Up to Health Minister to designate long Covid as occupational illness – Naughten

In Campaigns, Health, News, Posts by Topic, Science, Science by Denis Naughten

International Workers’ Memorial Day must be used to ensure income support

provided to all frontline workers

The decision to designate long Covid as an occupational illness lies with the Department of Health and Minister Donnelly, Denis Naughten TD has stated.

“The Secretary General of the Department of Social Protection made it clear to the Oireachtas Committee that the decision on designating long Covid as an occupational illness, lies with the Department of Health and Minister Donnelly,” Committee Cathaoirleach Denis Naughten TD said.

“Today is International Workers’ Memorial Day, a day of remembrance and action for workers killed, disabled and injured in the course of their work, and in Ireland only some frontline healthcare workers are in receipt of support for their long Covid condition, with no support available for all other frontline workers will long Covid.

“While the Department of Social Protection has been considering a scheme to acknowledge and support frontline workers suffering with conditions associated with long Covid since last November, its officials informed the Oireachtas Committee last week they are still engaged in a ‘back & forth with colleagues in health, teasing out issues’.

“Now the Secretary General of the Department of Social Protection has weighed in on the saga making it absolutely clear that this decision lies in the Health Department,” said Denis Naughten.

He added: “What is really frustrating about this ongoing delay is that Governments right across Europe are now designating long Covid as an occupational illness and yet the one Department that would benefit most from such a scheme, the Department of Health, does not seem to be dealing with the issue with the urgency it requires.”

This is despite Minister Donnelly assuring the Dáil that he is supporting frontline health care staff.

Minister Stephen Donnelly, responding to a Dáil Question on 18th April, said: “I am acutely aware of the issues experienced by public health employees in relation to Long Covid and I am committed to providing support”.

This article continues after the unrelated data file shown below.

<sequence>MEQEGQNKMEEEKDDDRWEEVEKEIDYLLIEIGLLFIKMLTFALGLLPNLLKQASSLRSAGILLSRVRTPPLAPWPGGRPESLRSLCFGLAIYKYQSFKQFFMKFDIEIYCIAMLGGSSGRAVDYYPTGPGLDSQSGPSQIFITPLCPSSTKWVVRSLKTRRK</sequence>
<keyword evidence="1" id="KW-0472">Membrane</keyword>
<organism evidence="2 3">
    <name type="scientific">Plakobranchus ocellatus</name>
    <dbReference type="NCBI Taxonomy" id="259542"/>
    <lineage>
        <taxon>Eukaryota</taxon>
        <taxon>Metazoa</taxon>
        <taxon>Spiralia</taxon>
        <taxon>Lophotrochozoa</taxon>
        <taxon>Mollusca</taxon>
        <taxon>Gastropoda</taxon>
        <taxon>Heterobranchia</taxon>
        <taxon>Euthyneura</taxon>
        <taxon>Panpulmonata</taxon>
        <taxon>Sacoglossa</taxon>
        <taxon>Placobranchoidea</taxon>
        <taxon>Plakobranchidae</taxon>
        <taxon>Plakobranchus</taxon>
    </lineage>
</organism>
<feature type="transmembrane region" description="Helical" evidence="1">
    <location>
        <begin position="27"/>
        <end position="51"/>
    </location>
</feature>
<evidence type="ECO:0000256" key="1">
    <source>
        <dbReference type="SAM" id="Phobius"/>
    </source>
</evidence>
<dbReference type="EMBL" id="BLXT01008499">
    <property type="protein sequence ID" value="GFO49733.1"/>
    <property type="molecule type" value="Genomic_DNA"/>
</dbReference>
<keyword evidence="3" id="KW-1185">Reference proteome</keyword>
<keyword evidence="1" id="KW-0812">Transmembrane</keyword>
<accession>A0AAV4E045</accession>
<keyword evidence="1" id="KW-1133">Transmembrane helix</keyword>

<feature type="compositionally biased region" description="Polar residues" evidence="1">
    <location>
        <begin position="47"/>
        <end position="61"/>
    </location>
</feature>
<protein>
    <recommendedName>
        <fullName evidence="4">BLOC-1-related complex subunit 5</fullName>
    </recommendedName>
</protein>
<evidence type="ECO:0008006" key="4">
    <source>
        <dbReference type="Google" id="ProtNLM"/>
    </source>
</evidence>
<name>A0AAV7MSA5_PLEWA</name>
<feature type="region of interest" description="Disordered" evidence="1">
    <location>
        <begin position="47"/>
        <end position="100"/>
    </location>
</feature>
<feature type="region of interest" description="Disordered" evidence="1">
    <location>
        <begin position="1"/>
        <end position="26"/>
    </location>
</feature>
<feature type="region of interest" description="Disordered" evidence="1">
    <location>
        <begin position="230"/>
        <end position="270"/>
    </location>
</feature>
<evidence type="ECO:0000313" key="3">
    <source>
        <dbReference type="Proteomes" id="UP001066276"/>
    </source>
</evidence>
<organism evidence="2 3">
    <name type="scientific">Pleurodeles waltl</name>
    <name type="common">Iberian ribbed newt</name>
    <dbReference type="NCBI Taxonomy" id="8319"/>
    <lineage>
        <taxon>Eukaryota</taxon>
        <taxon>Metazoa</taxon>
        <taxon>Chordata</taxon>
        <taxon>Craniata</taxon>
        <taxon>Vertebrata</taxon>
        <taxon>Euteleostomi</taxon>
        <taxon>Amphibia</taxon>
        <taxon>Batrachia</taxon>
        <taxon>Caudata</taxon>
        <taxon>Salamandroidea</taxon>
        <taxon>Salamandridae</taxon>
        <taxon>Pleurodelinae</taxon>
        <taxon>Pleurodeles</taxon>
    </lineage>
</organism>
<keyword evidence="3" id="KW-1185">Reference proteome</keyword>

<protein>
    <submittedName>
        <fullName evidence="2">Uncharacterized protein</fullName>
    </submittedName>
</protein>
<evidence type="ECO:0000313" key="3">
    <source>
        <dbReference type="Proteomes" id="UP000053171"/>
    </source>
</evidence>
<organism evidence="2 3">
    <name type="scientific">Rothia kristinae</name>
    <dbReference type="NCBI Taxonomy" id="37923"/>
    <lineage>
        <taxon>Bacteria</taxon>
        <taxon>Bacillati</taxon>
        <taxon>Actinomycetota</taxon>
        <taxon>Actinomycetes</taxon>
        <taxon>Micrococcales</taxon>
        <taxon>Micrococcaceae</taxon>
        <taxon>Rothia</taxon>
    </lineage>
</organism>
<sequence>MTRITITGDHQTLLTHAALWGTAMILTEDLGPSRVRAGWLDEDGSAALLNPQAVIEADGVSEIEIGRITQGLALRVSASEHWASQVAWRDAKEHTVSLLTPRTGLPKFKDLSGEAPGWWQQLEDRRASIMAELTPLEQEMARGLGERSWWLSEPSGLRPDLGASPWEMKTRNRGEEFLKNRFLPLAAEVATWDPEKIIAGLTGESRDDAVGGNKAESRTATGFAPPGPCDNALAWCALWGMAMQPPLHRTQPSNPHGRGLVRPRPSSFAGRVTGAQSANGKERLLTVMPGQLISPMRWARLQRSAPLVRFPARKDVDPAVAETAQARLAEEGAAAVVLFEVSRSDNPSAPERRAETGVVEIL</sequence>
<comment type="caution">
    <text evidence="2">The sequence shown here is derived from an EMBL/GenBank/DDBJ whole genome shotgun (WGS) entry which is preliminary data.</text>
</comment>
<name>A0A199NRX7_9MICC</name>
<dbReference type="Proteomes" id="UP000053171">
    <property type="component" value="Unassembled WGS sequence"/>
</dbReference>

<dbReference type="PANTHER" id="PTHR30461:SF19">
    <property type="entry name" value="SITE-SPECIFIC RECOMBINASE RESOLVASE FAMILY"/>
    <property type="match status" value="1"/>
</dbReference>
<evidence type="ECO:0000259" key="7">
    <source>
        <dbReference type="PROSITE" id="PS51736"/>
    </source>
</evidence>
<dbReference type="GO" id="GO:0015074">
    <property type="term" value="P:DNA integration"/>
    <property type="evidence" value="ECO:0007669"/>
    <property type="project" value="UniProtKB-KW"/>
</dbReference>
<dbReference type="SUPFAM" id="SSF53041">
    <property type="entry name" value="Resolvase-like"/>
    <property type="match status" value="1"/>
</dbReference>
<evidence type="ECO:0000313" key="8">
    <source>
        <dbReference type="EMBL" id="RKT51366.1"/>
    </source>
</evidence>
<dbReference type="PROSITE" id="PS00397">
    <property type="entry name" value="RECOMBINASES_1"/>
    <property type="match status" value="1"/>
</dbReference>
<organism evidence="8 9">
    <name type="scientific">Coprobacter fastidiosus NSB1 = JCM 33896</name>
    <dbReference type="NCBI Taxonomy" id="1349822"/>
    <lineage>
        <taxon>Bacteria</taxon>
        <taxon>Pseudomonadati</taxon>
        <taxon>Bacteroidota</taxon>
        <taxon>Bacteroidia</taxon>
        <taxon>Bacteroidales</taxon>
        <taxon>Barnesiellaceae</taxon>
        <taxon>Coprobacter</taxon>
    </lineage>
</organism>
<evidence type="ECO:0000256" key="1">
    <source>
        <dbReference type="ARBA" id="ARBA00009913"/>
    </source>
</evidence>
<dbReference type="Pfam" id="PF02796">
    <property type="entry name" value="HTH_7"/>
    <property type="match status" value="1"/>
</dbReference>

He went on to point out that “for certain employees who remain unfit to attend the workplace and are suffering from long Covid, a temporary Scheme, specific to the public health service was introduced to provide for Paid Leave for Public Health Service Employees unfit for work post Covid infection”.

Despite this temporary Scheme for frontline healthcare workers with long Covid ceasing in just 9 weeks’ time, the Department of Social Protection is still waiting a decision from the Department of Health on designating long Covid as an occupational illness

“It seems really bizarre that despite many frontline healthcare workers suffering with conditions associated with long Covid as a result of providing vital medical care to patients at the height of the pandemic, the Department of Health is not proactively prepared to provide supports to its own staff,” stated Denis Naughten.

“In a few short weeks frontline healthcare workers who put their lives at risk to care for patients during the height of the pandemic, without proper protective PPE clothing, and who are out of work with conditions associated with long Covid are facing an income cliff-edge as their HSE funded paid leave will cease.”

At present, only healthcare workers who were out sick with long COVID conditions prior to 15 November 2021, which was before the Omicron variant was detected, are able to avail of this paid leave, with all other frontline workers excluded from any specific supports. Even those workers in receipt of special long Covid supports will see this cease in June this year if they have not made a full recovery allowing them to return to work.

Denis Naughten added: “Earlier this month, I published new polling data indicating that 10% of adults have experienced symptoms of long Covid following an initial period of infection with the virus. The poll, which I commissioned by Ireland Thinks, shows that 12% of women reported having experienced long Covid symptoms, compared with 7% of men. Of this group, 17% reported that their ability to conduct daily activities had been ‘severely affected’ as a result of their symptoms.

“This 10% self-reported incidence of long Covid is up from 6% just 4 months ago and clearly shows this is a growing problem that could also be associated with ongoing milder Covid-19 infections,” concluded Denis Naughten.


Editor’s notes:


Previous response by Social Protection officials: https://denisnaughten.ie/2023/04/19/5-months-on-health-dept-still-in-talks-on-designating-long-covid-as-occupational-illness-naughten/

Link to Dáil written reply: https://www.kildarestreet.com/wrans/?id=2023-04-18a.4128

Poll results: https://denisnaughten.ie/2023/04/06/new-survey-shows-10-of-adults-experienced-symptoms-of-long-covid-naughten/

Nature Review article on long COVID states “Long COVID is associated with all ages and acute phase disease severities, with the highest percentage of diagnoses between the ages of 36 and 50 years, and most long COVID cases are in non-hospitalized patients with a mild acute illness” Link: https://www.nature.com/articles/s41579-022-00846-2#:~:text=Long%20COVID%20(sometimes%20referred%20to,%2DCoV%2D2)%20infection.

Citation: Davis, H.E., McCorkell, L., Vogel, J.M. et al. Long COVID: major findings, mechanisms and recommendations. Nat Rev Microbiol 21, 133–146 (2023). https://doi.org/10.1038/s41579-022-00846-2